DOVE

A new Dove ad called “Reverse Selfie” is hitting home with parents everywhere. In the spot, a young girl alters her appearance (in reverse) for a selfie she posted on social media. Seeing her slowly stripped down of the filters, enhancements and makeup is downright unsettling as we realize that a beautiful young girl is so dissatisfied with her normal look.

The ad, created by Ogilvy, begins with a young girl showing a highly edited selfie that she’s posted on social with people commenting that OMG! she looks amazing. Slowly, we see in reverse all that she’s done to alter her appearance, from adding a filter on an app called “Photofix” to changing the shape of her facial features to even removing blemishes from her skin with her app. Even the size of her lips are changed for the “perfect” photo opp.

As we continue in reverse time, we see the hairspray, nail polish and makeup removed from what turns out to be a very young girl who, although beautiful to the viewer, cannot see that for herself.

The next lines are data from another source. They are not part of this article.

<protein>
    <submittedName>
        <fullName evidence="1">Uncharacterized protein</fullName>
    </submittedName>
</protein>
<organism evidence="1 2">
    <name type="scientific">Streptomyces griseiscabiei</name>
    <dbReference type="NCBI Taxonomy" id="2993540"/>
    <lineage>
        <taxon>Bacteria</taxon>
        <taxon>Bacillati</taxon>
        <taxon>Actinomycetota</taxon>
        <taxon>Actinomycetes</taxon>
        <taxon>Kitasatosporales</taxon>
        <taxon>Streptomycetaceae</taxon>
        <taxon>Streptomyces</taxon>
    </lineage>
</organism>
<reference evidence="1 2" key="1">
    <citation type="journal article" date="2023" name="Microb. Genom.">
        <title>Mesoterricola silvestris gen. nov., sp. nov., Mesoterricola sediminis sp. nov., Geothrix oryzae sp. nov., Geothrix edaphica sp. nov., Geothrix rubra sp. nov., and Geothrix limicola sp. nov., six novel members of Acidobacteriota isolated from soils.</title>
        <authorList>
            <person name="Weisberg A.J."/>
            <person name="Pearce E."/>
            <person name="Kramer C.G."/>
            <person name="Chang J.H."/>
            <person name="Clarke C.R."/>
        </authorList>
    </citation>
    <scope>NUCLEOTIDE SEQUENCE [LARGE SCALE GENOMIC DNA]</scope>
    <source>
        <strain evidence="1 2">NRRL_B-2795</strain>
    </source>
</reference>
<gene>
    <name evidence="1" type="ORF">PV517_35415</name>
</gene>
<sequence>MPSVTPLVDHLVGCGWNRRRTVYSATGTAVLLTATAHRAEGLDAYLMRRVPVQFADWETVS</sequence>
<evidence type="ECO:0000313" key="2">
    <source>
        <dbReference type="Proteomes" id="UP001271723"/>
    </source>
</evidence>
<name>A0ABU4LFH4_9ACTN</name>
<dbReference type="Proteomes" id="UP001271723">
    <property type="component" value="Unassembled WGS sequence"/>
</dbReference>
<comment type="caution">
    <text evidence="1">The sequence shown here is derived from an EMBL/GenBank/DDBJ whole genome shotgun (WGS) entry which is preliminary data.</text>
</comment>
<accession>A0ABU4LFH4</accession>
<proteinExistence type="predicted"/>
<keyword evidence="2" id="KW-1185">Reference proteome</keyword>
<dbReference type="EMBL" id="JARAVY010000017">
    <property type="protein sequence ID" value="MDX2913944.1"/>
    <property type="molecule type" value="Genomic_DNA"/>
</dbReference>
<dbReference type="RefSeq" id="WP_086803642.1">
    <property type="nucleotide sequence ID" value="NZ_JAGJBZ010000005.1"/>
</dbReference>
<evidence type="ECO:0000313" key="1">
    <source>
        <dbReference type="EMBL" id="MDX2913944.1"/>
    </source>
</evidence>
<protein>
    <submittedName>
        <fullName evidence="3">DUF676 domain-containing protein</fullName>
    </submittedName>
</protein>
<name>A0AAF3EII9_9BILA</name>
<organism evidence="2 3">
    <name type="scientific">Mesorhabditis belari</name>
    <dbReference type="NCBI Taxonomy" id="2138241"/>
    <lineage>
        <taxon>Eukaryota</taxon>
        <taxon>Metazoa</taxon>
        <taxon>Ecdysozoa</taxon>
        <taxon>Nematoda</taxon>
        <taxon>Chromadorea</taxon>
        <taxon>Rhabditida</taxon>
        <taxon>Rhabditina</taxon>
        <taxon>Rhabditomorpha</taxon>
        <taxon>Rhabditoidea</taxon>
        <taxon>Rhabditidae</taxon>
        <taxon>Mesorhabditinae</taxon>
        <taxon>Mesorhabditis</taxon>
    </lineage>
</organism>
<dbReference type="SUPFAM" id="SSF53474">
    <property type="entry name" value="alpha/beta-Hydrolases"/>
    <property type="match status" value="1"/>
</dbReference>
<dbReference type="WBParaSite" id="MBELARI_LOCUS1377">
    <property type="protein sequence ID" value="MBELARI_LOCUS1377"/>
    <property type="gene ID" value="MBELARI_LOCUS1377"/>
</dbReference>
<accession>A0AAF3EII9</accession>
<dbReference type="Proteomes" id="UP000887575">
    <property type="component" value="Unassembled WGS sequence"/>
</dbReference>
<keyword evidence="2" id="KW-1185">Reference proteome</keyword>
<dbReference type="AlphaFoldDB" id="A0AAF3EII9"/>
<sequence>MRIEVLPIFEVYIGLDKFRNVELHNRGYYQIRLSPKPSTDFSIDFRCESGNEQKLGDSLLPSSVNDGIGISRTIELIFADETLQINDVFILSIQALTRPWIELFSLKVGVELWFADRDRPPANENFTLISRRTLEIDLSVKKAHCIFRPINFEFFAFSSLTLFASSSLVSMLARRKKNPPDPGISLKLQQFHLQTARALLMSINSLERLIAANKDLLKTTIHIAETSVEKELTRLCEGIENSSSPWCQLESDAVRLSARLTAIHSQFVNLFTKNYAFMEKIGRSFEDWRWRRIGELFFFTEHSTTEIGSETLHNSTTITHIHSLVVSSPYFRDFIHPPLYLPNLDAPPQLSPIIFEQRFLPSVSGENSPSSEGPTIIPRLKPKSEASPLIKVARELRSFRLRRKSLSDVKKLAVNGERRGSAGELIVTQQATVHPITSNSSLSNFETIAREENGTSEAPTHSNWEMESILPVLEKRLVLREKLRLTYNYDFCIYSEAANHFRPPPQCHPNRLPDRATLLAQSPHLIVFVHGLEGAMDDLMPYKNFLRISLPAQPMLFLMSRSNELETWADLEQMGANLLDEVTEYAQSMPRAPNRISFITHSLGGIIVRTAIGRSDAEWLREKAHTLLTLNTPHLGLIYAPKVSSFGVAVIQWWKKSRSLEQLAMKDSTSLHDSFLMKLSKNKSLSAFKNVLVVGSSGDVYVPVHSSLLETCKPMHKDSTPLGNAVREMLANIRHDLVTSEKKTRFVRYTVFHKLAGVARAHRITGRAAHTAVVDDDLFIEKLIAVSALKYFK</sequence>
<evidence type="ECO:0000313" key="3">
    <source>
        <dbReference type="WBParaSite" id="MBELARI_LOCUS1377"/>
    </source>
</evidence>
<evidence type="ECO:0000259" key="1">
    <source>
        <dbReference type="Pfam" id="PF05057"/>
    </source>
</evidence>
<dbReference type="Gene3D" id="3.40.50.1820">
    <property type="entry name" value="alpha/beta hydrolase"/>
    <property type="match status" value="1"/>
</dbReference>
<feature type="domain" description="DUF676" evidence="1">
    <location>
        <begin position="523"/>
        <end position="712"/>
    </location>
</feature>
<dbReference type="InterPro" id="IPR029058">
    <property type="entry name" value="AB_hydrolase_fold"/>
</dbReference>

“The pressure of social media is hurting our girls’ self esteem” flashes on the screen. “More screen time during the pandemic has made things worse.”

Viewers are then advised to “have the selfie talk today” and to visit dove.com to find out how.

“Let’s change beauty,” reads the tagline at the end of the ad.

It’s a bold message that will hit home with parents of girls and boys alike who may feel a constant pressure to put forth a “best self” that is nearly impossible to achieve.

“By age 13, 80% of girls distort the way they look online* ,” Dove posted along with the video. “Let’s change that. Social media is a big part of young people’s lives — but retouching apps and the pressure to post the ‘perfect selfie’ are hurting their self-esteem and confidence. Have the selfie talk with a girl you love to reverse the damage and celebrate real beauty. The Dove Self-Esteem Project can show you how. Get the Confidence Kit at Dove.com/TheSelfieTalk Let’s Change Beauty”
* Based on the research results from the U.S. surveying girls who use social media; US n-556 age 10-17.

See What Our Readers Are Saying